October 30, 2008

Board approves fee schedule for Federal Reserve Bank priced services

For immediate release

The Federal Reserve Board on Thursday announced the approval of fee schedules for payment services the Federal Reserve Banks provide to depository institutions (priced services), effective January 2, 2009.

The Reserve Banks project that they will recover 93.7 percent of all their priced services costs in 2009.  This cost recovery is heavily influenced by the projected under recovery in the check service as it transitions to an end-to-end electronic check processing environment.  As an increasing proportion of checks collected through the Reserve Banks are presented electronically, the effective fees paid to collect checks using the Reserve Banks' Check 21 services are expected to decline 10 percent.  This change, along with a 41 percent increase in paper check fees, will further encourage the continued movement to electronic check collection.  In addition, the fees for the Reserve Banks' electronic payment services will increase approximately 2 percent.

The 2009 fee schedule for each of the priced services, except the check service, is included in the attached Federal Register notice.  Fee schedules for all priced services are available on the Federal Reserve Banks' financial services website at http://www.frbservices.org/.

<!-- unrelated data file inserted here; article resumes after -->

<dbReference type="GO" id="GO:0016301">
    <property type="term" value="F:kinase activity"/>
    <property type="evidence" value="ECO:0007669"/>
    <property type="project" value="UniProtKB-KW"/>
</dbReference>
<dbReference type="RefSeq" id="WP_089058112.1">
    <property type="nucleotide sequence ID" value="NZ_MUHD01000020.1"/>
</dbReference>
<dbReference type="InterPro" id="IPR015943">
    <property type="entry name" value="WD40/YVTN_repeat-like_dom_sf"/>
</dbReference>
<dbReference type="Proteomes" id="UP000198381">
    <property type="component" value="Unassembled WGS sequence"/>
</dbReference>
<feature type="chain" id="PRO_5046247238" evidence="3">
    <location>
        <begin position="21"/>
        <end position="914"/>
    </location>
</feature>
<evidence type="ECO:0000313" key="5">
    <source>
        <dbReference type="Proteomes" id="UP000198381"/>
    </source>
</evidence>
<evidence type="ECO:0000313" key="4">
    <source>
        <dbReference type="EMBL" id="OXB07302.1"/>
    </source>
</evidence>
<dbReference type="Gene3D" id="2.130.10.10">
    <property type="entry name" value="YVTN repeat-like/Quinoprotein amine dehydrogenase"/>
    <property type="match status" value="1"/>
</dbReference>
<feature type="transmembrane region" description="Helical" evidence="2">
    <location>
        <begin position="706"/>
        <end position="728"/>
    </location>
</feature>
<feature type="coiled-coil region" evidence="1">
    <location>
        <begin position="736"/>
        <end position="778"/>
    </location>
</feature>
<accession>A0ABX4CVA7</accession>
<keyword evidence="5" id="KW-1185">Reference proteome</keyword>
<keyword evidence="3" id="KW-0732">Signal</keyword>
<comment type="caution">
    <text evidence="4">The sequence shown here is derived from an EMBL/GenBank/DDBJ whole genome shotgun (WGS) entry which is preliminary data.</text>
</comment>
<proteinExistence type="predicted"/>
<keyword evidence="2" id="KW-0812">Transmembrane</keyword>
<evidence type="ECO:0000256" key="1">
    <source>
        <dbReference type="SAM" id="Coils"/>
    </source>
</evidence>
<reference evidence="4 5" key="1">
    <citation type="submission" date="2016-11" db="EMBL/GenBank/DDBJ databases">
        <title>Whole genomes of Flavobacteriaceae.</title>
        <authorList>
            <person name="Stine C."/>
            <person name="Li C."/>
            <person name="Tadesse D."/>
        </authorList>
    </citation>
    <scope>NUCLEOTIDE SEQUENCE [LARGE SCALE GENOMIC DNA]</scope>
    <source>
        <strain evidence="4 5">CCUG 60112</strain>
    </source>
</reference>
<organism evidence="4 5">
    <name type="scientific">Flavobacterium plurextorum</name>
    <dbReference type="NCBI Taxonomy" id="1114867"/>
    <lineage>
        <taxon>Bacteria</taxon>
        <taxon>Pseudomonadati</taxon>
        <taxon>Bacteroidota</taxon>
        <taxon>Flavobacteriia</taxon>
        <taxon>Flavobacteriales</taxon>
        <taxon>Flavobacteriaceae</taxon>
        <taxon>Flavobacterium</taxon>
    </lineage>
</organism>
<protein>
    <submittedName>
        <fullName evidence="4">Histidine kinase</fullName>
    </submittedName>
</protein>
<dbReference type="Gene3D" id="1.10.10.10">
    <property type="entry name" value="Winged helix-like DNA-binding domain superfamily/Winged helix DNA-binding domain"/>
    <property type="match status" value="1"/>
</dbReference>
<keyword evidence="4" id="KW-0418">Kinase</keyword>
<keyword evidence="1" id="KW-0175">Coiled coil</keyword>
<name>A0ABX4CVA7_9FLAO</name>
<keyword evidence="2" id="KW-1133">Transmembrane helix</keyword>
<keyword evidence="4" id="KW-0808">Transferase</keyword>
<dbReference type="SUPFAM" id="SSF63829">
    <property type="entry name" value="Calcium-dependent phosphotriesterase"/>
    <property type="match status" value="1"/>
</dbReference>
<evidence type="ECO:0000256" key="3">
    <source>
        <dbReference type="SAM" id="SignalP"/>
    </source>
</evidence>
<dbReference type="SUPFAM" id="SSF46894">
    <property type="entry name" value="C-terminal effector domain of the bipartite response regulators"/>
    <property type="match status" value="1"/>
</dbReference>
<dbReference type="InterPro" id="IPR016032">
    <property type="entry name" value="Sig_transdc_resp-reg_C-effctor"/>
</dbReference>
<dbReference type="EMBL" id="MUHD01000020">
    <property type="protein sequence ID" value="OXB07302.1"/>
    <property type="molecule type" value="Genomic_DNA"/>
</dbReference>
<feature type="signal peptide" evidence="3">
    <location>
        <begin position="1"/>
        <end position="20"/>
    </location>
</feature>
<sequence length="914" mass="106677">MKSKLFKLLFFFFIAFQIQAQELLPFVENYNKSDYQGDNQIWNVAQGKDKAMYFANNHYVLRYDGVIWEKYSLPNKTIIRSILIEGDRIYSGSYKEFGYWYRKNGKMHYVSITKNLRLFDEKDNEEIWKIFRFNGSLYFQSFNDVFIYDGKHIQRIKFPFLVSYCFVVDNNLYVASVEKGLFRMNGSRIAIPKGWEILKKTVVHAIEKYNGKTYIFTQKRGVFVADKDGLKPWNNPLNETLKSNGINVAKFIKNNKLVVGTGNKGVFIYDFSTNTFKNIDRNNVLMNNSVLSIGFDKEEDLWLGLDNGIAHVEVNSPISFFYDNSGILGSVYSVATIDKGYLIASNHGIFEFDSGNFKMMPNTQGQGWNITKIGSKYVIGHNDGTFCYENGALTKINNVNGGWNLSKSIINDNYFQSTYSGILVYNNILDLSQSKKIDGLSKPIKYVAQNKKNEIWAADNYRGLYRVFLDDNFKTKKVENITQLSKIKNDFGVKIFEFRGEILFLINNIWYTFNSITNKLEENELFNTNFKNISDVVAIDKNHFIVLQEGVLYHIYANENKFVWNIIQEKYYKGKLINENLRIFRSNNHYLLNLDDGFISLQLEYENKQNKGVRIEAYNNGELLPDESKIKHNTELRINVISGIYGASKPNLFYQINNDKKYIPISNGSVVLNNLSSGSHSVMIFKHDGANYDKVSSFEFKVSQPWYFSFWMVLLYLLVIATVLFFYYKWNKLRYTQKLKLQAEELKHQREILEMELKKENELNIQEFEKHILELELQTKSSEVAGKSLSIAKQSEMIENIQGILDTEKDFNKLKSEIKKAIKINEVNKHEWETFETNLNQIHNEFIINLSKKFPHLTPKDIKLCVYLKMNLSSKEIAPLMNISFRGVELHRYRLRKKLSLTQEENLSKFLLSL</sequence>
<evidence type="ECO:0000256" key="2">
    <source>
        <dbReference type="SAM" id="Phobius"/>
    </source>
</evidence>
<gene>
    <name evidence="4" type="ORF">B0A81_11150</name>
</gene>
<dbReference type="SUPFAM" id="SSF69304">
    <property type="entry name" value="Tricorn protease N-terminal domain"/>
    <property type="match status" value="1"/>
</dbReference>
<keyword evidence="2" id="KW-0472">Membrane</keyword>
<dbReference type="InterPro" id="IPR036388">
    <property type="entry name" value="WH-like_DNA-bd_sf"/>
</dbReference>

In addition, the Board approved the 2009 private-sector adjustment factor (PSAF) for Reserve Bank priced services of $62.2 million.  The PSAF is an allowance for income taxes and other imputed expenses that would have to be paid and profits that would have to be earned if the Reserve Banks' priced services were provided by a private business. 

The Monetary Control Act of 1980 requires that the Federal Reserve establish fees to recover the costs of providing priced services, including the PSAF, over the long run, to promote competition between the Reserve Banks and private-sector service providers.

The Board's notice is attached.

Federal Register notice: 1.32 MB PDF | HTML

Last Update: October 30, 2008